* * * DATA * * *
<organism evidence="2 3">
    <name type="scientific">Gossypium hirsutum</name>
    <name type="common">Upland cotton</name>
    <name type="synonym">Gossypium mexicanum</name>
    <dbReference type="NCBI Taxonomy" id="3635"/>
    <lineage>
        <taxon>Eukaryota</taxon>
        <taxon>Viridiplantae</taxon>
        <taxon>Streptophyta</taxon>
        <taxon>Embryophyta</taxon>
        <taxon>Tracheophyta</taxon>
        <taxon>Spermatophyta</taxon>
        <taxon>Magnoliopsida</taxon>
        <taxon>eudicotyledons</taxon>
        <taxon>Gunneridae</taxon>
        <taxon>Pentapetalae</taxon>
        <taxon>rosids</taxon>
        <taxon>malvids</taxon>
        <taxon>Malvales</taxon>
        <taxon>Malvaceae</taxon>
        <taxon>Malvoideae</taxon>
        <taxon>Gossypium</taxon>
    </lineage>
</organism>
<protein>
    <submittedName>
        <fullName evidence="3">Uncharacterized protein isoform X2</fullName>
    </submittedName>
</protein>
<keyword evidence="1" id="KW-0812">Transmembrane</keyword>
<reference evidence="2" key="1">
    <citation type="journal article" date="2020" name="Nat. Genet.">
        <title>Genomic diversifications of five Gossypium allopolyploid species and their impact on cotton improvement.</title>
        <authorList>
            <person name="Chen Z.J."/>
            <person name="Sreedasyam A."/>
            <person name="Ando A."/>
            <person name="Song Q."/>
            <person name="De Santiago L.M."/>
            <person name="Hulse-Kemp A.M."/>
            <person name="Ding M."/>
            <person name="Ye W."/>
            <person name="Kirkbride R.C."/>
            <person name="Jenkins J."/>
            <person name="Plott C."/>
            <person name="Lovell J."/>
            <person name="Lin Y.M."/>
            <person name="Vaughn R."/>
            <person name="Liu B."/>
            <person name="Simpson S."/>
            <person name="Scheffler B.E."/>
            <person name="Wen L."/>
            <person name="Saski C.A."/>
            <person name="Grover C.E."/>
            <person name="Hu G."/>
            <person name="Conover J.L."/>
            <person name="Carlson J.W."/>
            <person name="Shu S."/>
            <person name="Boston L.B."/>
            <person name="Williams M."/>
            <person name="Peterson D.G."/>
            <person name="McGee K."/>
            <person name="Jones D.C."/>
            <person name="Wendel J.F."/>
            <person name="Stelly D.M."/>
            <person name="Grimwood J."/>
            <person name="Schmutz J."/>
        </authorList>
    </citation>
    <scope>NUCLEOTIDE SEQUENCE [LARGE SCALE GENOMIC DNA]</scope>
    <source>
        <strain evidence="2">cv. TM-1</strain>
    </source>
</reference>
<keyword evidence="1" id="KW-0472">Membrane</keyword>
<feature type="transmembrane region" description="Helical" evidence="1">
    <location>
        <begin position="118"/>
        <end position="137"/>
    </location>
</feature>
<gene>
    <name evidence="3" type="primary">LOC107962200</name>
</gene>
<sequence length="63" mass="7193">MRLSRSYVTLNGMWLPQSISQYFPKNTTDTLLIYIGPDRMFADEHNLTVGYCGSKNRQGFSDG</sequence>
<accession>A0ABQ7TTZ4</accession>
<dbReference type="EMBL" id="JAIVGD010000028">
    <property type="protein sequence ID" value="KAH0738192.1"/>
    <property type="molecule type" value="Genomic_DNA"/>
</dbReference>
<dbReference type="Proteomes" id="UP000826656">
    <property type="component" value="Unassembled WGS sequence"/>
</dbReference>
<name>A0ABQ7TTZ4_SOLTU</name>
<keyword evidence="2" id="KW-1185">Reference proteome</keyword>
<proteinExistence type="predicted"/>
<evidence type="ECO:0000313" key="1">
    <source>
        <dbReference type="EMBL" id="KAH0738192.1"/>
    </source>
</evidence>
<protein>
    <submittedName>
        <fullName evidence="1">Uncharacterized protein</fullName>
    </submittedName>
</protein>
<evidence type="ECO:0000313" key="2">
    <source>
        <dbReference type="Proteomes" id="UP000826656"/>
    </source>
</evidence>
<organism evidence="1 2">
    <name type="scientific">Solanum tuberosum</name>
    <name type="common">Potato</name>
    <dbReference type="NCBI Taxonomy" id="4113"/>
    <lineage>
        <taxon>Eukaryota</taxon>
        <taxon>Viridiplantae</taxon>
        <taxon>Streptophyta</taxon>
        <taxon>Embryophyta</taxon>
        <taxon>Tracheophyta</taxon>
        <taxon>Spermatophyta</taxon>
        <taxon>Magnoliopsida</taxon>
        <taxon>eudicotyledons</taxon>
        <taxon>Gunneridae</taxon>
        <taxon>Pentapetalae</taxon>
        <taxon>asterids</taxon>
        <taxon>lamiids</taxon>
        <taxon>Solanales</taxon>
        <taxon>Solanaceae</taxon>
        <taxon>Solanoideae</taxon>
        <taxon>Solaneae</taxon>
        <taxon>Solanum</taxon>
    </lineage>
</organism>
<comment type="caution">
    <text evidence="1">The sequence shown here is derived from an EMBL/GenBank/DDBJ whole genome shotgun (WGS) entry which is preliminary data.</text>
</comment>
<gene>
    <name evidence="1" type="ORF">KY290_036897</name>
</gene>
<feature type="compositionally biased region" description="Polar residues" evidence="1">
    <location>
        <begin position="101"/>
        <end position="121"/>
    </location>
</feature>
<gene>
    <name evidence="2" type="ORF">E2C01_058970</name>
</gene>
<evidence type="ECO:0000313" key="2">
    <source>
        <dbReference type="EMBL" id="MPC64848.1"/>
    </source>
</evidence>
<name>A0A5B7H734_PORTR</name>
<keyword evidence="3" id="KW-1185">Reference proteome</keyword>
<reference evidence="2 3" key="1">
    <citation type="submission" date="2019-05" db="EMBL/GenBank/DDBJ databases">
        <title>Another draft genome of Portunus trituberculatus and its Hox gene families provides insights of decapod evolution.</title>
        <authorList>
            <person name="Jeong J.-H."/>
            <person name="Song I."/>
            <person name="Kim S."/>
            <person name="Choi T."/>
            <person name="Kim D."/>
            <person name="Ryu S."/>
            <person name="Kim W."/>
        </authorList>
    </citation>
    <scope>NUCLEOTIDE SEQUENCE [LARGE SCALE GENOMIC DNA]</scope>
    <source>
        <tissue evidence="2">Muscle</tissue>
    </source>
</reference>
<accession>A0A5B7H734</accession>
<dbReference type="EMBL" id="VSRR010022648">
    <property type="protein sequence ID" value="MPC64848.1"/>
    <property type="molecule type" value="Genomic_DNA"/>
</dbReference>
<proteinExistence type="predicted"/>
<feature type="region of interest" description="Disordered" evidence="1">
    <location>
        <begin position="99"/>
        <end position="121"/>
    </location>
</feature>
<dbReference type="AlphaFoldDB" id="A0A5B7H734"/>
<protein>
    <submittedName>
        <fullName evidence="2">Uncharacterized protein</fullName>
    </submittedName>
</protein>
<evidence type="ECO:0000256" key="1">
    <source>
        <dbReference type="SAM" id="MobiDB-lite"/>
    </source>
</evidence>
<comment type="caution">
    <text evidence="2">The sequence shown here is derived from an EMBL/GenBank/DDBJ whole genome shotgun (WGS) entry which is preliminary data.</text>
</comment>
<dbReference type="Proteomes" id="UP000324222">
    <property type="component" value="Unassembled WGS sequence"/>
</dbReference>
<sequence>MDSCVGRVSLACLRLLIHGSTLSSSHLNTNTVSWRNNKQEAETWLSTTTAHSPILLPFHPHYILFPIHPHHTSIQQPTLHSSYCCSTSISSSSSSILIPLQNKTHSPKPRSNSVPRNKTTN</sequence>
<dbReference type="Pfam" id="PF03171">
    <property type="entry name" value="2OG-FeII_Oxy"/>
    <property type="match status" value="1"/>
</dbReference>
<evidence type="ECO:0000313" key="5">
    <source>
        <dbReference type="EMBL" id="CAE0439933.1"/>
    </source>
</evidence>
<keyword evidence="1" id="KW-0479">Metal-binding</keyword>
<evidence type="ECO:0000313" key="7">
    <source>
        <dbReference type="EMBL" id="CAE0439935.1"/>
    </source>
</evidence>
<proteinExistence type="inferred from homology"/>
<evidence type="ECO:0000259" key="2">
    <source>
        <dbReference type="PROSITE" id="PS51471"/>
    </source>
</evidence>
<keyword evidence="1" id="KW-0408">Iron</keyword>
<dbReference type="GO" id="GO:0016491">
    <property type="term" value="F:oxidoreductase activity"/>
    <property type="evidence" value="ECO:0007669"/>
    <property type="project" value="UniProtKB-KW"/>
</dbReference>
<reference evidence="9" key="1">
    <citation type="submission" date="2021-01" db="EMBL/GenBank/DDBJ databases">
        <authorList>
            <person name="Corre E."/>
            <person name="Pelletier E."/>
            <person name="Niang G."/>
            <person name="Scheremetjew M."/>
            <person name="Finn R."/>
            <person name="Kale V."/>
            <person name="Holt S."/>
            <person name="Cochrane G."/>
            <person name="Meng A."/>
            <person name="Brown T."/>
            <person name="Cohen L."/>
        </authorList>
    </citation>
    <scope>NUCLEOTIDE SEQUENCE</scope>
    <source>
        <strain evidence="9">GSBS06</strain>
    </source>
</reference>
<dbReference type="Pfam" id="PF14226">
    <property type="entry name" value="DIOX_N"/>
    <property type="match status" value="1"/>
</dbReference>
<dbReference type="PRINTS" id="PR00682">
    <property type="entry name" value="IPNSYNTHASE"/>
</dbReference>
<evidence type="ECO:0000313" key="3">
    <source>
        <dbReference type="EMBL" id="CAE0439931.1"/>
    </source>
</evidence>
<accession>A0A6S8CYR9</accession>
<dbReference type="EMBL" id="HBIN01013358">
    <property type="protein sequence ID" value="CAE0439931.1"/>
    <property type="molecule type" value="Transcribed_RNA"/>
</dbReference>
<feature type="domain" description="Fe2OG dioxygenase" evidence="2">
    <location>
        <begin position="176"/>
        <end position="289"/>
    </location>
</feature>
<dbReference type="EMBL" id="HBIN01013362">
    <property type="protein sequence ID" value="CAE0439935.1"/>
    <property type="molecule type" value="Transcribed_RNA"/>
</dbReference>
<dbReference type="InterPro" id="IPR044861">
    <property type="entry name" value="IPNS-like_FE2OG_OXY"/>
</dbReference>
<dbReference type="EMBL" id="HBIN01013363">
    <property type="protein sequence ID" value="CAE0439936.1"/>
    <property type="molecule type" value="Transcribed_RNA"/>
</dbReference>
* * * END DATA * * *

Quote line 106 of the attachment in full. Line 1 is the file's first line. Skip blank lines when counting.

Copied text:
</protein>